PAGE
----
After I've read "Alph-Art" I thought it over, and somehow the end of this story seems to me the perfect end to the Tintin series. A kind of: "well, he cannot escape from the danger so easily all the time, one day it has to catch up with him". But notice that he isn't dead yet - the story is just left on a cliff-hanger to keep us guessing. Perfect, isn't it? ;)

Once I read Hergé said that he often didn't know how to get his character out of trouble he created for him the previous time. So I can assume that maybe even Hergé himself was not sure yet what would be the end of this story.

My point is - if "Alph-Art" was finished, it would surely have ended well.
#17 · Posted: 21 Feb 2012 04:09
I SO don't think that Tintin would die. If Herge did make him die, he would devastate many people and children all over the world.
#18 · Posted: 25 Feb 2012 19:11
It was also his wish that none else draw Tintin after his death, I submit that Tintin does die, and that Alph-art was Tintin's final adventure.

Coudn't Herge have made Alph-Art Tintin's last adventure without actually killing Tintin? I mean, Tintin has escaped many times before, so wouldn't he have escaped this time?
#19 · Posted: 26 Feb 2012 16:10 · Edited by: jock123
Coudn't Herge have made Alph-Art Tintin's last adventure without actually killing Tintin?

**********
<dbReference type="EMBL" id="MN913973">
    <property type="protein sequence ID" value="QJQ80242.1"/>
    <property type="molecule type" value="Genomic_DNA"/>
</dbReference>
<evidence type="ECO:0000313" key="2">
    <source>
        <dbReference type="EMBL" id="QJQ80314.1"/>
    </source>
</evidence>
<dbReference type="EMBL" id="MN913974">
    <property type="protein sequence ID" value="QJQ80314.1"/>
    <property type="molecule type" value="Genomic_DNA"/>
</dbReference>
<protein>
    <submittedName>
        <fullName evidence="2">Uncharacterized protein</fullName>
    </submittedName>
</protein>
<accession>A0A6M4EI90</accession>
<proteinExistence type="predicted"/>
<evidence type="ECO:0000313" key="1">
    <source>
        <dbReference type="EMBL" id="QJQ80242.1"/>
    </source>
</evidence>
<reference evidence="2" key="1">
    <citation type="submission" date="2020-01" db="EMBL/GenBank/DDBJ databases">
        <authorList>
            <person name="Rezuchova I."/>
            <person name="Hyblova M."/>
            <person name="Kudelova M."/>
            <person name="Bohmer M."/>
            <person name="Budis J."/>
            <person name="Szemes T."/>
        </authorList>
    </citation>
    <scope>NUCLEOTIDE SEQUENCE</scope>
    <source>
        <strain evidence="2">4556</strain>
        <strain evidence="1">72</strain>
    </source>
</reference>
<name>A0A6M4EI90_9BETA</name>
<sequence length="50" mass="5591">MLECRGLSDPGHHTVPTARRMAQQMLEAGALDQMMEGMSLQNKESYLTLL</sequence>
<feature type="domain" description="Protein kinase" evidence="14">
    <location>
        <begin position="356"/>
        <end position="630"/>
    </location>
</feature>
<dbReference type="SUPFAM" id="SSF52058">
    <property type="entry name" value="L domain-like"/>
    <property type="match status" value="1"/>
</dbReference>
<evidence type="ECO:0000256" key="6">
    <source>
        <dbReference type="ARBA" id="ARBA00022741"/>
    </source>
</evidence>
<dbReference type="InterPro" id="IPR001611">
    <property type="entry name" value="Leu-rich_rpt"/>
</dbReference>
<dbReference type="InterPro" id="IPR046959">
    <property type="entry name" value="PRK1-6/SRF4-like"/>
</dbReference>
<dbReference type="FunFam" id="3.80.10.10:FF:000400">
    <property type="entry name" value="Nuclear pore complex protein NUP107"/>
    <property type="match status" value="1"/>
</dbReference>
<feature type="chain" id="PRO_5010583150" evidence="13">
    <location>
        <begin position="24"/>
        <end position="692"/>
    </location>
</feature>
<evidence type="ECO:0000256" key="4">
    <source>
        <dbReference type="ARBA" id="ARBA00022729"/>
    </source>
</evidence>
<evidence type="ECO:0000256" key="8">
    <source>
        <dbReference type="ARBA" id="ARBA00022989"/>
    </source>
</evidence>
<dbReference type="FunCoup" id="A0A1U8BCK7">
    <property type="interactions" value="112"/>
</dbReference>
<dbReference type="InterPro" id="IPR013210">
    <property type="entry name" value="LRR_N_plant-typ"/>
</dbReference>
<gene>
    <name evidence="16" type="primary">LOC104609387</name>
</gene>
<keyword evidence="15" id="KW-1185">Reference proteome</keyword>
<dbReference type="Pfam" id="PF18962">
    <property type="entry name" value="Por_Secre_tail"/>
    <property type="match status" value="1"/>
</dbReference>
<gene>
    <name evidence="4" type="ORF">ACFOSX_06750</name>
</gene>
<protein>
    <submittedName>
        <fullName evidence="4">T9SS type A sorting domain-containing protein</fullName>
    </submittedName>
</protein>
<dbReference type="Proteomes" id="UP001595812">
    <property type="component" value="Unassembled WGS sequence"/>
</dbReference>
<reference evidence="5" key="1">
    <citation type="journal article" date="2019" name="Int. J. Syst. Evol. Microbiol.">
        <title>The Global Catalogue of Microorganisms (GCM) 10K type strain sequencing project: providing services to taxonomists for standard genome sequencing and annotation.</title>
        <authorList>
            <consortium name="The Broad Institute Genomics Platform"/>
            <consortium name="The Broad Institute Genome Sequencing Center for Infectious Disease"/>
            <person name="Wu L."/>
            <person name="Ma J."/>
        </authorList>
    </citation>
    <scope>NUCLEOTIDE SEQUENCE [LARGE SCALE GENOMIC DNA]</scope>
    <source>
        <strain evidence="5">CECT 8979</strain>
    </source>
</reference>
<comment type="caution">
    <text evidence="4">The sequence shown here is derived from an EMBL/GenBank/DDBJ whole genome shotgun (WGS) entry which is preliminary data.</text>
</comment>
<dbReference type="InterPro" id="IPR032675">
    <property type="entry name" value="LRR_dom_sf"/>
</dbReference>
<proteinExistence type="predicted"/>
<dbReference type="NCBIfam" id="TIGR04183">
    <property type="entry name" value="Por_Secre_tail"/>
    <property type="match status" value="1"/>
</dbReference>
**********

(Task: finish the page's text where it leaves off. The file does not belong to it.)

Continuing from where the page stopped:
Of course! Nothing that is in the published notes, the work in progress or anything else which has come down to us from Hergé shows that he had any intention of killing off Tintin in this book – it's purely speculation by others, based on the fact that it is de facto the last story upon which Hergé worked, and that at the point it appears to end, Tintin is apparently in peril.

However, the book is only a very rough outline of ideas that Hergé had had, and it is entirely possible he'd have re-worked it, revised it or even abandoned it if matters in his own life had taken a different turn.

He certainly set the book aside to work on the designs of the murals for the Stokkel Metro station, which was actually the last proper Tintin project he seems to have worked on, and that doesn't hint at anything like the idea that the character would have actually "died" in a story.

He also had research in train for stories returning Tintin to the lands of the Native American peoples, and an interest in sending Tintin to Australia (this last had a considerable amount of material in his reference collection, according to Michael Farr).

So there could easily have been life for Tintin after Alph-Art, had Hergé himself lived, and been interested in doing another book.
#20 · Posted: 26 Feb 2012 18:44 · Edited by: rose_of_pollux
I also want to hold onto the belief that Tintin lives. As sliat_1981 said, when we last saw Snowy, he was en route to delivering that message to the Captain, after all--assuming Snowy doesn't pull another stunt like he did in Tibet, we can assume that the Captain is aware of the situation and is on his way.

And, really, even if (if being the key word there) Hergé had killed Tintin off (which is highly unlikely, as others in this thread have mentioned), he probably would've been faced with such an outcry from the fans that he would've had to pull a Sir Arthur Conan Doyle and bring him back somehow...

Personally, going with the above idea that the Captain is on his way, the disappointment in Alph-Art's state of incompleteness isn't the question as to whether or not Tintin lives, but, rather, that we didn't get to see the Captain save the day for once!